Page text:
The LORD said, “Go out and stand on the mountain in the presence of the LORD, for the LORD is about to pass by.” Then a great and powerful wind tore the mountains apart and shattered the rocks before the LORD, but the LORD was not in the wind. After the wind there was an earthquake, but the LORD was not in the earthquake. After the earthquake came a fire, but the LORD was not in the fire.
(1 Kings 19:11-12
Silence! Sometimes silence speaks louder than words. Sometimes silence is extremely awkward. Sometimes silence is welcomed, especially after the grandkids leave after a 2 day visit. Sometimes silence is painful, as when someone goes home, alone, after a funeral or divorce proceeding. But the most painful silence of all is when it seems, at least to us, that God and heaven are silent to our prayers and our needs.
It is not only painful, but as we see in the story of Job, it is often frustrating when God not only seems to be silent, but actually is silent. We don’t like it when God is silent and demand that God speak and speak right now. But God doesn’t always speak out. He chooses a time of silence. So, how do we deal with and respond to those times when God and heaven are silent?
Elijah had remained faithful to God even though many of his fellow Israelites have turned to worshiping empty, dead gods. Then comes the great victory at Mt. Carmel where Elijah challenged the priests of Baal to a contest. Prepare a sacrifice, one for Baal and one for the Lord God of All. The God who answered by fire would be the God of everyone. And we know that God answered Elijah’s prayer.
But then comes the threat from Jezebel: “I will make you like one of my priests of Baal, dead as a door nail!” Elijah, the man of courage and conviction at Mt. Carmel, becomes Elijah, a man filled with fear. He runs away and wishes to die. Yet God lets Elijah know that He, God, is not finished with him. He goes to Mt. Horeb, anticipating a meeting and a word from God. But when he arrives, something is wrong, or so it seems to the normal eye.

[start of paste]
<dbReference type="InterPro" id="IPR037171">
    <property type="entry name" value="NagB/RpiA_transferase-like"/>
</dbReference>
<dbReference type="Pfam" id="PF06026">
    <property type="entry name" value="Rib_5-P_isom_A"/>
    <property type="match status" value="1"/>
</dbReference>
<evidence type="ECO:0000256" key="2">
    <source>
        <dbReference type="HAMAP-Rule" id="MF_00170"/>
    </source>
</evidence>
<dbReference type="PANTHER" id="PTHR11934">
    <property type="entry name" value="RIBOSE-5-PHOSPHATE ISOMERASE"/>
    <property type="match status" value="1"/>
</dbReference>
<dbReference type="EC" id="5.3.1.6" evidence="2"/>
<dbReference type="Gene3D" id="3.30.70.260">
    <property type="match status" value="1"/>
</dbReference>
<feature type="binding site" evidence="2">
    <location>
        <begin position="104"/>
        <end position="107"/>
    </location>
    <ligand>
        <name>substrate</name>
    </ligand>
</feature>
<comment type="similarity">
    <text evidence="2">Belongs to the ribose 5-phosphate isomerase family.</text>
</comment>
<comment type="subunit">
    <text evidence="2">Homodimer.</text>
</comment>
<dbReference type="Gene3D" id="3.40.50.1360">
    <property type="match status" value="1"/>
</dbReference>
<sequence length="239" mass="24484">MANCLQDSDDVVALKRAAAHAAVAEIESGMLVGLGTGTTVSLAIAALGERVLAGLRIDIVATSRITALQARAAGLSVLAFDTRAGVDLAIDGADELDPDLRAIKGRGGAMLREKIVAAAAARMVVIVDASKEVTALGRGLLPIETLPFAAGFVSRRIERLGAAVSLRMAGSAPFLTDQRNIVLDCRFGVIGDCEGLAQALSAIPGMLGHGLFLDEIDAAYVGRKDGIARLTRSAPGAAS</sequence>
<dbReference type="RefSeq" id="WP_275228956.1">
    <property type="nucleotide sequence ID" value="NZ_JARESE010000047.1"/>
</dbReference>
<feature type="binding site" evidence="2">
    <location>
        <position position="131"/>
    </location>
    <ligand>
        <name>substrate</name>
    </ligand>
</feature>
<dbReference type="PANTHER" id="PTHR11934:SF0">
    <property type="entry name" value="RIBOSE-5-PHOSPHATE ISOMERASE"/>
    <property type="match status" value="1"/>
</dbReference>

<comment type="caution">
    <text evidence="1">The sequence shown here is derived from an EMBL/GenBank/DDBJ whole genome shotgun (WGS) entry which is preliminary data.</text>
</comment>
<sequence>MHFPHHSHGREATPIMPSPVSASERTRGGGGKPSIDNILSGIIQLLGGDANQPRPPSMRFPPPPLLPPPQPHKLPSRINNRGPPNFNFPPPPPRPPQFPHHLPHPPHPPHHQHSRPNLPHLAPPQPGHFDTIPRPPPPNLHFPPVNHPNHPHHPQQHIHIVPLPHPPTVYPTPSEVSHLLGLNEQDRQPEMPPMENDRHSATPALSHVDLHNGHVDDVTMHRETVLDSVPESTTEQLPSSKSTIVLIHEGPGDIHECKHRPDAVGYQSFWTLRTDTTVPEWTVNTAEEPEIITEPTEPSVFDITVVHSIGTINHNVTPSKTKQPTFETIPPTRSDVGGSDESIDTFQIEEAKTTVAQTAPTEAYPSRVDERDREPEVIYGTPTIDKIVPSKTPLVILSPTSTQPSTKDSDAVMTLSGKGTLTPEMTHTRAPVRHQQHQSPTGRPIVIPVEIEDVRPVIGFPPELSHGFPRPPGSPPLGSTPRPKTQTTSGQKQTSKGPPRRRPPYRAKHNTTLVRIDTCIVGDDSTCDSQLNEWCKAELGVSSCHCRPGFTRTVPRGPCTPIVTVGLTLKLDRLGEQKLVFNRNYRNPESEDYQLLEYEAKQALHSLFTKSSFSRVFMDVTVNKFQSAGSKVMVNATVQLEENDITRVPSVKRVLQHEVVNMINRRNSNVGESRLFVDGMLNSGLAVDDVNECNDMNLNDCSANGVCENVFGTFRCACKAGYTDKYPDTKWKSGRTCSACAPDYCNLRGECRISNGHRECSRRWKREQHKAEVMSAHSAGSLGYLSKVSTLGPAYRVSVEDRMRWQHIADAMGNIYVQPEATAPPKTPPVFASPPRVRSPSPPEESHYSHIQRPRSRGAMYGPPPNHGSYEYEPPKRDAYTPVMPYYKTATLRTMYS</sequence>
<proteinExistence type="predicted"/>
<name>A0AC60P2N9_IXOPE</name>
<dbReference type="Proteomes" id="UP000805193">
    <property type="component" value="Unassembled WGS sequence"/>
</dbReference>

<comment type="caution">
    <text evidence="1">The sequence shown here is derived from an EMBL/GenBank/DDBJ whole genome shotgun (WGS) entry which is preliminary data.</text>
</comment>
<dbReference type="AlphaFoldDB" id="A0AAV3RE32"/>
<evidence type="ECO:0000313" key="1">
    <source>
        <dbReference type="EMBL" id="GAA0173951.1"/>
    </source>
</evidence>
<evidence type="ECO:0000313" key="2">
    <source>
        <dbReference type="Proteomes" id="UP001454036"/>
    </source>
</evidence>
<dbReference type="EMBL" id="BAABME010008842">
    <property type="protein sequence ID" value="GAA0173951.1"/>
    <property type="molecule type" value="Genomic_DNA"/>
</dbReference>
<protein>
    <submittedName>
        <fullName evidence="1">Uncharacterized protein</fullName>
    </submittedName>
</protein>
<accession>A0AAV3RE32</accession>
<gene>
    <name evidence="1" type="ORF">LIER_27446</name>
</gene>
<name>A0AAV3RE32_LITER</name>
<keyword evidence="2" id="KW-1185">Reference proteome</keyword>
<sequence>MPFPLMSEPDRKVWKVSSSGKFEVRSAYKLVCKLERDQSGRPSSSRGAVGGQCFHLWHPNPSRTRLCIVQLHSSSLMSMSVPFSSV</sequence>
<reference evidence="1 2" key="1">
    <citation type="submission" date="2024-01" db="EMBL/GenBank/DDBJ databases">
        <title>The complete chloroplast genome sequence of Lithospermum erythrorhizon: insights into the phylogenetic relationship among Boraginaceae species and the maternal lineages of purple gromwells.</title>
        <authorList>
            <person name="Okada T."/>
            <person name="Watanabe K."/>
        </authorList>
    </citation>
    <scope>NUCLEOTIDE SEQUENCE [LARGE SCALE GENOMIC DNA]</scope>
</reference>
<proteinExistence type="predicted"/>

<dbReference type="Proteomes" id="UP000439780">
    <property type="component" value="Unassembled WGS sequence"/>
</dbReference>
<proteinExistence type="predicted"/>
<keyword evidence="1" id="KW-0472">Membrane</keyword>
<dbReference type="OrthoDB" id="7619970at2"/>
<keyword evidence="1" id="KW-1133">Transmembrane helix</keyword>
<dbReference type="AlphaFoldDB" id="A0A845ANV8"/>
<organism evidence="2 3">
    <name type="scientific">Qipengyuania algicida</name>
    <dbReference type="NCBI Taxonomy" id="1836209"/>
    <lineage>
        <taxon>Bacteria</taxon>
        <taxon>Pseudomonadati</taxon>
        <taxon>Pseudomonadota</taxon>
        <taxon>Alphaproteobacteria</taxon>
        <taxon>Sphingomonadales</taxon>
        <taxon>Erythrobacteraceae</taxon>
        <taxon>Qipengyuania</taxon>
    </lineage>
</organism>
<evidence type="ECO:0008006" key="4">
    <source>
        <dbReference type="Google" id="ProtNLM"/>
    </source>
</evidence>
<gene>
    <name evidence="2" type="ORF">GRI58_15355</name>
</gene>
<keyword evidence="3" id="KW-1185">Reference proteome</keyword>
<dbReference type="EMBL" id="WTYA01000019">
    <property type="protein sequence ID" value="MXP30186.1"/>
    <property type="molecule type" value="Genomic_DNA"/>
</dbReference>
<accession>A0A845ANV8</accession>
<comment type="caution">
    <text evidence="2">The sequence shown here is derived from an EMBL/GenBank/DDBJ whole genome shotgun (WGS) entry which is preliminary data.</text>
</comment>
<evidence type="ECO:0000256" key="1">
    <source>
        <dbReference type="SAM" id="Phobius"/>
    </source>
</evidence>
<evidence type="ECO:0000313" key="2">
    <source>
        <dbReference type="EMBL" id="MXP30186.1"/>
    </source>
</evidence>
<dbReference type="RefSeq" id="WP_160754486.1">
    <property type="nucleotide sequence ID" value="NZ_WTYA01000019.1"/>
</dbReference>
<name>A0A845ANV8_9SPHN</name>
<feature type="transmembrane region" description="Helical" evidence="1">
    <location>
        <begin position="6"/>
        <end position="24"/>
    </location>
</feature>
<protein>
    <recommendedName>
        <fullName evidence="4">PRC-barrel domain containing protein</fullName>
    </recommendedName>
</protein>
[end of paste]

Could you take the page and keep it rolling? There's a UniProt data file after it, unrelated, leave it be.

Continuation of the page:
The Lord was not in the wind, not in the earthquake, and not in the fire. In other words, God was silent. In all of the normally expected ways that God spoke in that day, He chose to remain silent; not a word of confirmation of His awesome presence in any shape, fashion or form. If I had been Elijah I would have demanded: “OK, God, you called this meeting. You wanted to talk and I needed to hear and talk. What’s all this silence about?”
Truth is, that God uses those times for silence for something far bigger and much better for us, even when we cannot see how His silence helps us. I believe there are certain specific things that God teaches us individually in these times of silence. God will reveal principles and truths that relate directly and specifically to us and where we are in life at that particular moment. It depends on the situation what God is trying to teach us. However, there is at least one principle that applies to us all; a single overriding truth that fits us all. The fact is that the time of silence is the best way to discover the power and strength that wells up inside us during the times of silence.
Here is the principle: God is trustworthy! God does not have to move, or speak or do anything to prove that He and He alone can be trusted. When we are silent, usually, but not always, it means we are not doing anything. This is not true with God. Because God can be trusted, His silence does not mean is not that He is not working on our behalf. Truth is, God is hard at work for us, even when we can’t see or hear him; ESPECIALLY when we can’t see or hear God.
And even though God and heaven is silent, it never means that God has forgotten us. And, it NEVER, EVER, EVER means that God has turned His back to us. Remember the principle: God can be trusted! How can we be this confident that God hasn’t turned His back on us, even in the times of silence? The answer is clearly simple: because of the Cross!